Dissenting Opinion, Case No.25054 Sheila Stapleton, et al. v. Board of Education of the County of Lincoln, et al.


No. 25054 - Sheila Stapleton, et al. v. Board of Education of the County of Lincoln, et al.

Maynard, Justice, dissenting:

        The court of Fussbudget, Peeves, and Quarrels is again in session; Judge Maynard presiding. I am fussing today, and I dissent because, contrary to the majority, I do not believe that our decision in Ewing is applicable here. Ewing applies to teacher complaints concerning hiring decisions. The instant case, on the other hand, concerns a situation where innocent third parties, the school children, are impacted by the Board of Education's action.

        First, let me make clear that I agree with this Court's holding in Ewing. Because teachers are afforded two remedies when they are affected by a board of education's hiring decision, it only makes sense that the course of relief chosen at the outset must be followed through to finality before teachers can avail themselves of the other remedy. In hiring cases, the aggrieved teacher is normally the only party personally involved with the board's decision and the resulting legal processes.

        This is factually distinguishable from the case sub judice. Here, a hiring decision is not involved but rather a condition of employment which affected hundreds of school children. While the procedural devices and timetables of the Education Employees Grievance Board may suffice to redress the wrongs done to a teacher, they are plainly not adequate when innocent third parties are involved. These poor school children suffered for over a year with teachers who were not afforded planning periods. These planning periods are a crucial part of the teachers' workday. As stated in the statute, they are needed "to complete necessary preparations for the instruction of pupils." W.Va. Code 18A-4-14(2) (1993), in part. In fact, a single planning period per day is generally not enough time for teachers to prepare class, grade papers, and complete other necessary paperwork. Teachers, because they are dedicated professionals, often work at night, on their own time, in order to complete their tasks. Because these teachers were not afforded necessary planning periods, they were not as well-prepared as they would have been otherwise. As a result, irreparable harm was done to the education of hundreds of school children who were forced to wait an entire school year while this case slowly oozed through the thick muck of the administrative grievance process. This is a full year of tarnished education that cannot be given back to these school children.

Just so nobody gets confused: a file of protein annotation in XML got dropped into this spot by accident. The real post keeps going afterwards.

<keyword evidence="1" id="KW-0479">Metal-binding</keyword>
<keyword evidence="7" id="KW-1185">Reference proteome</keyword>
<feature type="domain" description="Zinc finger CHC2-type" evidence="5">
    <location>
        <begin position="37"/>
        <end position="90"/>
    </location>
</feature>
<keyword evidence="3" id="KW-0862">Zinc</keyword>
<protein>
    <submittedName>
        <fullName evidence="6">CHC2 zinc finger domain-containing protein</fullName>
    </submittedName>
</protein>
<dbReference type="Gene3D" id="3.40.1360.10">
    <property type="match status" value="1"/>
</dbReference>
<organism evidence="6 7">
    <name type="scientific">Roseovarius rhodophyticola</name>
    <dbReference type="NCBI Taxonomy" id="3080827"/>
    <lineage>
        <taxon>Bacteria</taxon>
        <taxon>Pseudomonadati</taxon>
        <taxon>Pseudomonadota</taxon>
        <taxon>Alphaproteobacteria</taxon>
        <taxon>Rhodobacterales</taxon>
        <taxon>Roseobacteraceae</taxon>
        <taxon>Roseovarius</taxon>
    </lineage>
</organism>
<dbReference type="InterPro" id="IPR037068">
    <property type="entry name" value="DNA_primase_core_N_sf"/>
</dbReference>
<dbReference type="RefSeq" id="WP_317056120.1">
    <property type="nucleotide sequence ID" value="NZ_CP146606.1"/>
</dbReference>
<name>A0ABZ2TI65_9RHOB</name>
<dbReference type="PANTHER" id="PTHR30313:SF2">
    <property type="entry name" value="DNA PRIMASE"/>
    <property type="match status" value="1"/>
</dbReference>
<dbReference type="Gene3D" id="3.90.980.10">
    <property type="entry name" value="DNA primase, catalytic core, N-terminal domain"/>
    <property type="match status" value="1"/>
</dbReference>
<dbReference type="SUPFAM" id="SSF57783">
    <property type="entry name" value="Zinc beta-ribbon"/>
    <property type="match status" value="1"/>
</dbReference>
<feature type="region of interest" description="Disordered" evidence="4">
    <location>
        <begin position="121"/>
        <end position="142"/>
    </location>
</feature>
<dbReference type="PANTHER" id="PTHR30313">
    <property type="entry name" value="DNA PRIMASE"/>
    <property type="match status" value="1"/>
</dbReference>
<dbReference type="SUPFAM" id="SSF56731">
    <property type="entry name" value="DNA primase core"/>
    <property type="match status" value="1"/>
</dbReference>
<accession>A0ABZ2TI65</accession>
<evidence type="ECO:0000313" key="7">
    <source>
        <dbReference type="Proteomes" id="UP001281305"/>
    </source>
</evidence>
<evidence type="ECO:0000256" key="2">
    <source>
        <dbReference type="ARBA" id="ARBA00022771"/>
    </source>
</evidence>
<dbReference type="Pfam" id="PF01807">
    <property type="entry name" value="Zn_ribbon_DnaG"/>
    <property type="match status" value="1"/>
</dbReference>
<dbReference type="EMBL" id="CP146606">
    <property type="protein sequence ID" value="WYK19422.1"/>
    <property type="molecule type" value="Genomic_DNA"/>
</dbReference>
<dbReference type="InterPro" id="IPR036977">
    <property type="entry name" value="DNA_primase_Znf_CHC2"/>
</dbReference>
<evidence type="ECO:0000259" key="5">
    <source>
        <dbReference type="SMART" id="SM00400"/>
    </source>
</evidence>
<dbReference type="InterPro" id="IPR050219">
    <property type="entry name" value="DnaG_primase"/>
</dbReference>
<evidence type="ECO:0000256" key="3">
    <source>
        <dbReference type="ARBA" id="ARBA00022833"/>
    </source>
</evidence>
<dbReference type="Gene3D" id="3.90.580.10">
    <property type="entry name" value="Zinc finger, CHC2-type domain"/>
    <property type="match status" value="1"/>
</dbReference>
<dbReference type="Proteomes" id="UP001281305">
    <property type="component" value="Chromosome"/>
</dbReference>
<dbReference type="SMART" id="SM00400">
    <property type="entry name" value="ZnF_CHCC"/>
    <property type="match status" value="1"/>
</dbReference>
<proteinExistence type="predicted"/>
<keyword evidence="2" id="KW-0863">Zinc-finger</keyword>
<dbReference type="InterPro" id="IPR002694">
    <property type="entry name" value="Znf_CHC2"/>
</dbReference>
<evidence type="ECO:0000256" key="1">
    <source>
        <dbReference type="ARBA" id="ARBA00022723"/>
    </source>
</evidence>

In addition, I do not agree with the majority's conclusion that by reversing the decision of the circuit court, this matter will be resolved in a more efficient manner.

The majority reasons that the grievance procedure provides an adequate remedy in this instance and will result in a more prompt resolution of this matter. This simply is not true. Look at the facts. On September 10, 1996, the teachers filed a grievance as provided for in the education employees' grievance procedure. It was not until August 12, 1997, over eleven months after the grievance was filed, that the Level IV hearing examiner rendered a decision denying the grievance. Meanwhile, almost an entire school year had come and gone and another school year was about to begin. On August 26, 1997, the circuit court correctly granted mandamus relief.See footnote 1 1 Absent this relief, the teachers and their students simply would have been forced to wait until the circuit court ruled on the teachers' appeal from the Level IV decision.

        All of this is even more frustrating when one considers that the teachers had the law on their side all along. Clearly, the teachers have an absolute right to a planning period during the course of each school day. The language of the statute clearly provides that "[e]very teacher who is regularly employed for a period of time more than one-half the class periods of the regular school day shall be provided at least one planning period." W.Va. Code 18A-4-14(2) (1993), in part (emphasis added). See also Gant v. Waggy, 180 W.Va. 481, 483, 377 S.E.2d 473, 475 (1988) (per curiam) ("In W.Va. Code, 18A-4-

14, the Legislature has indicated that there will be at least one planning period within each regular school day[.] This Court believes that the plain meaning of this language is inescapable. Each teacher must be provided with at least one planning period of the length of the usual class period in the school[.]").

        For the period of a year, the Board of Education wrongly denied teachers a statutorily mandated daily planning period. In a classic example of administrative lethargy and ineptitude, it took the Education Employees Grievance Board the same amount of time to conclude, in a Level IV decision, that the Board of Education was right! Not until the circuit court issued its decision granting mandamus relief was something correct done in this case. Now the majority reverses the only legally correct decision made here.

        By failing to afford planning periods to the teachers in this case, the Lincoln County Board of Education not only violated a statute, but also did a great disservice to hard-working teachers and their students. The Education Employees' Grievance Board and now this Court perpetuates this disservice. Accordingly, I respectfully dissent.
    


Footnote: 1     1 The record indicates that the Lincoln County Board of Education now affords all Lincoln County teachers planning periods.